the past years I have been working on different aspects of population
dynamics. Some of my main works on this area were developed using
individual based simulations, focusing on processes of speciation and
their relation with physical space. In particular, we try to understand
the role of partial geographical barriers and natural selection in
speciation. Recently, we have applied these models to the study of ring
species (see below), where we were able to directly compare the results
of the simulations with empirical data. The results obtained by these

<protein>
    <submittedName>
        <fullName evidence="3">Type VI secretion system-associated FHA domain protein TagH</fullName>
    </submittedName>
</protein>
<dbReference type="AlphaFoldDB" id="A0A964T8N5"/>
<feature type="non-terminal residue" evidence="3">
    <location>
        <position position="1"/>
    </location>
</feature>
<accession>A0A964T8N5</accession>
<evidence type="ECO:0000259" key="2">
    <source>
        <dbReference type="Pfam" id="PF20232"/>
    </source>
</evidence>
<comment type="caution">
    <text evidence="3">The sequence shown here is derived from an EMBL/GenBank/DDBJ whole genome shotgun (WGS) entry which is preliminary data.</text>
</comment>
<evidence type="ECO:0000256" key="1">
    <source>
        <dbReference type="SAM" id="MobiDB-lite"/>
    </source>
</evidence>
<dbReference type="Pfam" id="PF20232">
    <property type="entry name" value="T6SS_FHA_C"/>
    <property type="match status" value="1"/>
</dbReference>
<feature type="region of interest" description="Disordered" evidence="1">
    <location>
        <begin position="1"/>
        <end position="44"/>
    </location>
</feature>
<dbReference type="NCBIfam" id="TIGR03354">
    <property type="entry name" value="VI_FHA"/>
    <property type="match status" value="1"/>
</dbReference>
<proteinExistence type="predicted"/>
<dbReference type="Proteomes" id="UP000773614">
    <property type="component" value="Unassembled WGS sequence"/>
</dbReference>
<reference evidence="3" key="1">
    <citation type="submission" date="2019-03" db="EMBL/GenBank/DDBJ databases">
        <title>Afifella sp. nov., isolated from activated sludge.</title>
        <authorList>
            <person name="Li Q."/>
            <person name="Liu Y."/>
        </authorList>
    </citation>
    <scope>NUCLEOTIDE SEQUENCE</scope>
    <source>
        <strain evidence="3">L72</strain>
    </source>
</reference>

models also motivated the development of a series of theoretical
studies, where we write down equations that capture the features
explored by the numerical models and that clarify the role of the many
model parameters, such as the mutation rate, the size of the
population, the number of genes, etc.
Parallel to my work in evolutionary biology I also have interest in
chaotic and complex dynamical systems, including topics in statistical
mechanics, networks and semiclassical limit. Most of these projects
have been developed with the help of graduate students and
collaborators, particularly Yaneer
Bar-Yam and, until very recently, with Michel Baranger.
In Memorian: Michel Baranger (1927-2014)
Evolution and Stability of Ring Species
Ayana B. Martins, M.A.M. de Aguiar and Y. Bar-Yam,
PNAS 110(13) (2013) 5080.